For Richard Childress Racing's Brian Scott, though, opening the radiator inlet means very little.
"I'm not sure why (NASCAR) decided to change that up at the 12th hour," he said. "Maybe it will help for the race having a little bit more of a opening, but you're still going to want as much taped up as you can possibly tape without your car overheating, because it adds speed."
For many drivers, the biggest challenge will be avoiding the tandem draft. While changes were made to the cars, drivers still have to work behind the wheel to keep from hooking up with the car in front.
"I'm glad I'm not a cop if they're going to police this, because it's going to be tough," Smith said. "We're going to push the limit. We're going to see how far we can go. Somebody's going to get black-flagged. Inevitably, somebody during this race is going to get black-flagged.
"It wouldn't surprise me to see controversy at the end of the race -- somebody thinking they got pushed too much or that somebody pushed too much, or another car get pushed and get black-flagged and not have anything to do with it because a car behind him is pushing him. It wouldn't surprise me if that happened, but at the same time, we're all professionals and understand what the rules are and understand how to use them as we've been told they are."
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Much like Smith, Scott believes it will be interesting to see how NASCAR handles the policing of this new policy.
"I'm not sure how NASCAR is going to do a thorough and consistent job policing it," said Scott. "I'm sure there will be situations they miss, and I'm sure there will be situations they call unfairly. I know that just in practice with a maximum of 12 cars out there, I had to use a lot of brake to get off cars. Otherwise, I would have been hooked on (the other car) and it would have been a situation where I would have been penalized.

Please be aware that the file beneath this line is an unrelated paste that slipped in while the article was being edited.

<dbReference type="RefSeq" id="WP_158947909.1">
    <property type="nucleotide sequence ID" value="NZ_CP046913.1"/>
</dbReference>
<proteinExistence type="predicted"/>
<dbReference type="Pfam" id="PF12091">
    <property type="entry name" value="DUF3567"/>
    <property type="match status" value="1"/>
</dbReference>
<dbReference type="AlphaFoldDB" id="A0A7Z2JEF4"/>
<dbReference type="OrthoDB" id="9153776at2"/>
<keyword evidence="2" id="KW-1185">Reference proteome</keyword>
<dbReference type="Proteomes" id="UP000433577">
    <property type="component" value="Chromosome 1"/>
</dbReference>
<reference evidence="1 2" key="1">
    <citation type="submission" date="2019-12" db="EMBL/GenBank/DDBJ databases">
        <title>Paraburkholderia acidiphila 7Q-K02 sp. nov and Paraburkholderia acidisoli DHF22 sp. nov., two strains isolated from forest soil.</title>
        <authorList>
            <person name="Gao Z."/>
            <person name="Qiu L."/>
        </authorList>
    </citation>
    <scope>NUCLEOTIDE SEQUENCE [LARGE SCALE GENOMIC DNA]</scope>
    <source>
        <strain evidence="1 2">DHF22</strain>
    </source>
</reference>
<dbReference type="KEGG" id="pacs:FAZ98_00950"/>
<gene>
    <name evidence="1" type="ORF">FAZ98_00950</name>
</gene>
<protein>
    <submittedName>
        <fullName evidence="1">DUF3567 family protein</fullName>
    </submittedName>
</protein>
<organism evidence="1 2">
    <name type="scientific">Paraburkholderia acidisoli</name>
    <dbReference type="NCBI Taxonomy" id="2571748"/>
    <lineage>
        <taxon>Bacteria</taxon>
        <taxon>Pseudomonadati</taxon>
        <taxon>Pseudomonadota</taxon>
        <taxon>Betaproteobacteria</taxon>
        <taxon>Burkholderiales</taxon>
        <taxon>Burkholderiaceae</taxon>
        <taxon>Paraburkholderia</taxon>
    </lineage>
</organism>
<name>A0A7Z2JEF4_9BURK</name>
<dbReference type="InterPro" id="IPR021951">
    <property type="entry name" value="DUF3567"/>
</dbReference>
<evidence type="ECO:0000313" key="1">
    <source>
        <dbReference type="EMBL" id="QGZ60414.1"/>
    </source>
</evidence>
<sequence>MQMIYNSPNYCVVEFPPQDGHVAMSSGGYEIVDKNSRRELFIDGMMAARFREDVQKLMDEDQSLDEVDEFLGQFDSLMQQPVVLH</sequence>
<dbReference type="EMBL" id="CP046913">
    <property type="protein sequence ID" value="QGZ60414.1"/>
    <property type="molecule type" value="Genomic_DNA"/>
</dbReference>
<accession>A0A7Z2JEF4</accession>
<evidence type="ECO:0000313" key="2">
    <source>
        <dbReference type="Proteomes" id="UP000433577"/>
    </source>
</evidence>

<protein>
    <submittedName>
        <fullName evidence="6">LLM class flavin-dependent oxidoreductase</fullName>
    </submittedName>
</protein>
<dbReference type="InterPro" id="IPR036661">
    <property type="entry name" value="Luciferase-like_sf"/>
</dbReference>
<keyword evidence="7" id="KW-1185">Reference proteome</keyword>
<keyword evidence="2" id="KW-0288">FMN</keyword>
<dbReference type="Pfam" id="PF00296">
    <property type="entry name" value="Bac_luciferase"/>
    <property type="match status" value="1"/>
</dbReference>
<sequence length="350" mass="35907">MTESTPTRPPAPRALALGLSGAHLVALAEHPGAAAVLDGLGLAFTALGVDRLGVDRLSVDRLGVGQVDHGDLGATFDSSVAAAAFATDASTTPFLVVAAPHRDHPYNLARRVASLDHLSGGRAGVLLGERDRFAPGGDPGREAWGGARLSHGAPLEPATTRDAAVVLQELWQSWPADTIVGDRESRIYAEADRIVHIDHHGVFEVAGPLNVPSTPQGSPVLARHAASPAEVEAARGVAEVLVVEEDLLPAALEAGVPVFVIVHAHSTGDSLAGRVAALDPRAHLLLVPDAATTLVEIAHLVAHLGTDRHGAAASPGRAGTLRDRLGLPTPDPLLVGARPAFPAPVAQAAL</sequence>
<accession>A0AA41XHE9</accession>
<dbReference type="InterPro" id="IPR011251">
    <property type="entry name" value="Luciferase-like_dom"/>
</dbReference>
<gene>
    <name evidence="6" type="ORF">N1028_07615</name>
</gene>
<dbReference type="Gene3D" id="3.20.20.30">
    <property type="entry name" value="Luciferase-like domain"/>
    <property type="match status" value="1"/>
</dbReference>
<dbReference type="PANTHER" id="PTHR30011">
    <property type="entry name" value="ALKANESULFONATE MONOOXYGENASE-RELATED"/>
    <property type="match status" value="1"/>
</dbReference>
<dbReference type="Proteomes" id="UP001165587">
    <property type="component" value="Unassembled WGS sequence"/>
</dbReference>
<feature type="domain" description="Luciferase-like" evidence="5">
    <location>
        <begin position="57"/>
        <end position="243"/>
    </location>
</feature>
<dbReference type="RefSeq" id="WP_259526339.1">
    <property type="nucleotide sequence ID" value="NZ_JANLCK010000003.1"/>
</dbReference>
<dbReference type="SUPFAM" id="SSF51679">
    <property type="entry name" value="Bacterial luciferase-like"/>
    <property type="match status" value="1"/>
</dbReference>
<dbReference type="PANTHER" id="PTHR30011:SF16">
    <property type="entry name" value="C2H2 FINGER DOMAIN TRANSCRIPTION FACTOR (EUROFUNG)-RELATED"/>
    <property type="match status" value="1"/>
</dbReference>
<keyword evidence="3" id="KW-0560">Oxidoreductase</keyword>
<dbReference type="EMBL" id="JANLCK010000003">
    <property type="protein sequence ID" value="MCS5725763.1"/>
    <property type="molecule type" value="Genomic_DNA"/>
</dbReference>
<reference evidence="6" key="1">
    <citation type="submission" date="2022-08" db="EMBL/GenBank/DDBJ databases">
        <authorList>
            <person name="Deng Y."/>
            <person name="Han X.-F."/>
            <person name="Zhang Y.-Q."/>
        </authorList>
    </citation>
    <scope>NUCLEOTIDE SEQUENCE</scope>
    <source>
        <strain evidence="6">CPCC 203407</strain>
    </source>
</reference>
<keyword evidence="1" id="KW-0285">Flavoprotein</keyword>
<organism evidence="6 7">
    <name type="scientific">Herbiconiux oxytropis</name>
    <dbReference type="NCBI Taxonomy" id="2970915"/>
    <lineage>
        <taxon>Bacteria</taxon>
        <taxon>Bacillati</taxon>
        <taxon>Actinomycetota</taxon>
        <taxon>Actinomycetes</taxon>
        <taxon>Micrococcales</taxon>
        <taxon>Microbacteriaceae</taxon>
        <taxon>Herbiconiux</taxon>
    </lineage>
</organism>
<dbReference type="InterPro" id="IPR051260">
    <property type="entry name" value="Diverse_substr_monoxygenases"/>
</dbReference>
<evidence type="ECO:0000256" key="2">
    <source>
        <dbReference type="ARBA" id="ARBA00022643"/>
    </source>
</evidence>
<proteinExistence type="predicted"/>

"I was able to hit cars, but I had to make sure I let off the gas or hit the brake to make sure I didn't get locked onto them. That's only going to get amplified with 43 cars out there, because there's a lot more air moving around and a lot bigger holes. It'll be interesting. As long as everyone minds their P's & Q's, it will be alright. The questionable time will be when you come off Turn 4 to the start-finish line and some cars are bumping a lot, and whether NASCAR says they're bumping or locked together. How they're going to police it coming to the checkers, that will be the telltale thing."
For veteran Sadler, however, the rules are clear and he expects the field to ultimately play by the rules.
"NASCAR doesn't want us to tandem draft, so I won't do it. We know the rules. Bump drafting is legal and tandem drafting isn't," he said. "Tandem drafting will not be tolerated. If we do it, they are going to black flag both cars. That penalty deters the car in front that would typically drag the brake to stay connected and it tells the guy in the back that if you get connected, you better get off of the car in front or your chances to win may be over. It's not worth the risk."
With most teams focusing on the new qualifying format in the opening practice sessions, the true test of the new rules package and drafting policy will come in Saturday's race.
However, the Nationwide Series will get a preview of how NASCAR will handle the ban on tandem drafting during Friday night's Camping World Truck Series race on FOX Sports 1.